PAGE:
A comparison of roots as units of analysis in Modern Hebrew and Spanish: exploring a remnant approach to defining roots

Ignacio L. Montoya


The root as a morphological unit has been utilized in the description and explanation of many linguistic patterns. The concept of the root, though, is not approached consistently across diverse morphological theories, making cross-linguistic comparison problematic. This paper explores a methodology for comparing roots across languages using what is called a remnant approach: Roots are characterized as the elements that remain after accounting for inflectional and derivational morphology. Such a characterization is preferable to a characterization in which roots are defined a priori in terms of a set of properties because it offers a procedure for identifying roots that is independent of the properties that we want to examine. The methodology for identifying roots via a remnant approach is illustrated using data from Modern Hebrew and Spanish, and a comparison of roots identified in this way is offered. Several observations from this comparison are discussed, including, for instance, that roots identified in such a manner have a more characteristic distribution than form or meaning in both Hebrew and Spanish. This and other findings suggest potential parameters that can serve as the basis of a more extensive typology of roots. In addition, the preliminary results of this work offer insights that can inform morphological theory.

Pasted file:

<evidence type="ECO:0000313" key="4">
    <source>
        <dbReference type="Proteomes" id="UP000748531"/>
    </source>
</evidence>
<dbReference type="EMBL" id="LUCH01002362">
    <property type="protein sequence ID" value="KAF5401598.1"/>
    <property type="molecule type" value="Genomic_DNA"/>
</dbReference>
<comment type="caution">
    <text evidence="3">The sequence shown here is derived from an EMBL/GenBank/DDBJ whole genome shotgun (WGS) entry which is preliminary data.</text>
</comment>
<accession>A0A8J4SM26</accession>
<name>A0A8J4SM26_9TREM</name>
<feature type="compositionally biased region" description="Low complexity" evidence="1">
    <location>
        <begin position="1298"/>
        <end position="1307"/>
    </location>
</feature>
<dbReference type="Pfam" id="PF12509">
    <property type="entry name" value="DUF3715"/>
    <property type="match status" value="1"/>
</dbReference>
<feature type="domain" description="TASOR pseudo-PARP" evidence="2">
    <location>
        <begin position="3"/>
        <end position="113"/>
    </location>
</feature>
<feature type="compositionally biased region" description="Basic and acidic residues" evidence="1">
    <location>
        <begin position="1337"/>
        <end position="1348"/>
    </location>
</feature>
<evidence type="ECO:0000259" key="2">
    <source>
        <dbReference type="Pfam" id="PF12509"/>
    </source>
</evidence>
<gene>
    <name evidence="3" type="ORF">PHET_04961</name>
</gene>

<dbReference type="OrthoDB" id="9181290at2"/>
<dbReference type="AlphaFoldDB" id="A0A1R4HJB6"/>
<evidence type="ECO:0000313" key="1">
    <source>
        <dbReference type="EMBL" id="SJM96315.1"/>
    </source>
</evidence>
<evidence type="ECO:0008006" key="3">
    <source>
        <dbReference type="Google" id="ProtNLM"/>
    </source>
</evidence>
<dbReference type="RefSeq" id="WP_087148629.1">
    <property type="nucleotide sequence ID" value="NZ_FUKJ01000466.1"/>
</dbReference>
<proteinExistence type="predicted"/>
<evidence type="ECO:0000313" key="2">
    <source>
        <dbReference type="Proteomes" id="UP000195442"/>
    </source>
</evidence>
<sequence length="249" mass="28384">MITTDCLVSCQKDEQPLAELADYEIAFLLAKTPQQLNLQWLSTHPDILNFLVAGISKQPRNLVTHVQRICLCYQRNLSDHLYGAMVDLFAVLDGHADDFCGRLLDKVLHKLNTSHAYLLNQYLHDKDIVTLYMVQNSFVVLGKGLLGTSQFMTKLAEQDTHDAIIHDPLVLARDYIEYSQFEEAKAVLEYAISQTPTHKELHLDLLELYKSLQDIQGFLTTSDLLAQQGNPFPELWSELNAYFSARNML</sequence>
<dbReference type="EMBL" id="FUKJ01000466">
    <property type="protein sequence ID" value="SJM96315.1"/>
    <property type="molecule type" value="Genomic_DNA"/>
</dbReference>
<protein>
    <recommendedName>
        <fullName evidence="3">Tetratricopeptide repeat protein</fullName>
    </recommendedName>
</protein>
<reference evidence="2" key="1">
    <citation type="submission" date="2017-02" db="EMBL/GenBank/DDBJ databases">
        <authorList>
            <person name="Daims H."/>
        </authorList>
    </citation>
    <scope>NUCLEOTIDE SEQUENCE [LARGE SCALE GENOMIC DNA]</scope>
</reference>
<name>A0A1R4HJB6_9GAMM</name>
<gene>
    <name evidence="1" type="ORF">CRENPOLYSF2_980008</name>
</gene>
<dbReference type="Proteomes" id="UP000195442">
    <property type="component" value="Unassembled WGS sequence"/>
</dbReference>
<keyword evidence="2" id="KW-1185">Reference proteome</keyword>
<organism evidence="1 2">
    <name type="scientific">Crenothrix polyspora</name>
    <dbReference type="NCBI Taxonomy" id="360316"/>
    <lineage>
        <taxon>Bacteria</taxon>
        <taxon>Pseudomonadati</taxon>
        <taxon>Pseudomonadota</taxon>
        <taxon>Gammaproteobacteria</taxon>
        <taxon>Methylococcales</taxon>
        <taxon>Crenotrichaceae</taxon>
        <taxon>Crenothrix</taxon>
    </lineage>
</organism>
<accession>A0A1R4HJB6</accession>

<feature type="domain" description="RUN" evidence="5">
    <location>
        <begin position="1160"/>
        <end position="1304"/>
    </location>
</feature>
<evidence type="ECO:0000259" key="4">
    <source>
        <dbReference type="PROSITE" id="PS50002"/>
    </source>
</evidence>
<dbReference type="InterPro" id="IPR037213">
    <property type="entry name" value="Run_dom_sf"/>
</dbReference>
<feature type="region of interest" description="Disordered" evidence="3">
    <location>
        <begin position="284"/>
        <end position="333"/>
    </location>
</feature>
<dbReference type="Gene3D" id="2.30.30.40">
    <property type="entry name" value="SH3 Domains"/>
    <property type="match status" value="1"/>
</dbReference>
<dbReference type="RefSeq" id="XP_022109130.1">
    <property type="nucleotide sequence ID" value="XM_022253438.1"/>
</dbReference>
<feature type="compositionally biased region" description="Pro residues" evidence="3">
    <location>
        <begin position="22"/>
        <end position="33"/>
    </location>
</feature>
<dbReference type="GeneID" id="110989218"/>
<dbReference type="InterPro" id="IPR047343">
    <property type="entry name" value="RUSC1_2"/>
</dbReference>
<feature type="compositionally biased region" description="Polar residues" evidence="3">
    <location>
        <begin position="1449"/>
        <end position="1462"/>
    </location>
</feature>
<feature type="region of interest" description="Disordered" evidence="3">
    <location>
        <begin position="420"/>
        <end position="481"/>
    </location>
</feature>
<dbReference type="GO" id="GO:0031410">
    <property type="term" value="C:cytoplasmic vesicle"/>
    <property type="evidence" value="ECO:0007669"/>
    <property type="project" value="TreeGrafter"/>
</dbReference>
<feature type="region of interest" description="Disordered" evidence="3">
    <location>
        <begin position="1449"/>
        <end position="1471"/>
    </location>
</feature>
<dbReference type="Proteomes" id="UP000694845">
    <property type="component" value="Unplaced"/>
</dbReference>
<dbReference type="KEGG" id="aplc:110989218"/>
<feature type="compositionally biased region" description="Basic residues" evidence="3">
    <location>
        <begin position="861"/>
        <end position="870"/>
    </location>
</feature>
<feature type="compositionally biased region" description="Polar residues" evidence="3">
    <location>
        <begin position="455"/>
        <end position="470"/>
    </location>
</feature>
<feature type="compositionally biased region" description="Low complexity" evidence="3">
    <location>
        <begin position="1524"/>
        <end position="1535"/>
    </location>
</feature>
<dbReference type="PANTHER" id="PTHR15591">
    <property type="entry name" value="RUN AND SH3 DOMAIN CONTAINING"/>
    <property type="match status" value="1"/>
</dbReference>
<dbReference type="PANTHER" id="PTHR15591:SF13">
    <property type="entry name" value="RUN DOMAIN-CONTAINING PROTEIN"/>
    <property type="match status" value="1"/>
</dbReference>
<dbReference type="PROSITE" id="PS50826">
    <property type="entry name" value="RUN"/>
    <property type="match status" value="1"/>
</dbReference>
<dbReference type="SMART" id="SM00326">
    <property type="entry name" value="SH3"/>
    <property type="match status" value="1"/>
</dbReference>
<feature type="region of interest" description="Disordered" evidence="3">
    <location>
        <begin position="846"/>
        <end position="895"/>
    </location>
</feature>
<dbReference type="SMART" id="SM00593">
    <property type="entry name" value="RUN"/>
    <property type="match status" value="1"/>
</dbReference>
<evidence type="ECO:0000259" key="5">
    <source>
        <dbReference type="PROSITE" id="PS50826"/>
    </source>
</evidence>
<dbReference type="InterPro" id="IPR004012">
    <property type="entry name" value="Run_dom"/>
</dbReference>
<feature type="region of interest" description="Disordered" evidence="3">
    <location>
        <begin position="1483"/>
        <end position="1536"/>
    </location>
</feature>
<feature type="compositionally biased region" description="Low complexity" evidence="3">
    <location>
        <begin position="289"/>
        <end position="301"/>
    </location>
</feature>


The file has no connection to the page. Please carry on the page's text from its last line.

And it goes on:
roots; Hebrew; Spanish; cross-linguistic

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DOI: https://doi.org/10.26220/mmm.2731

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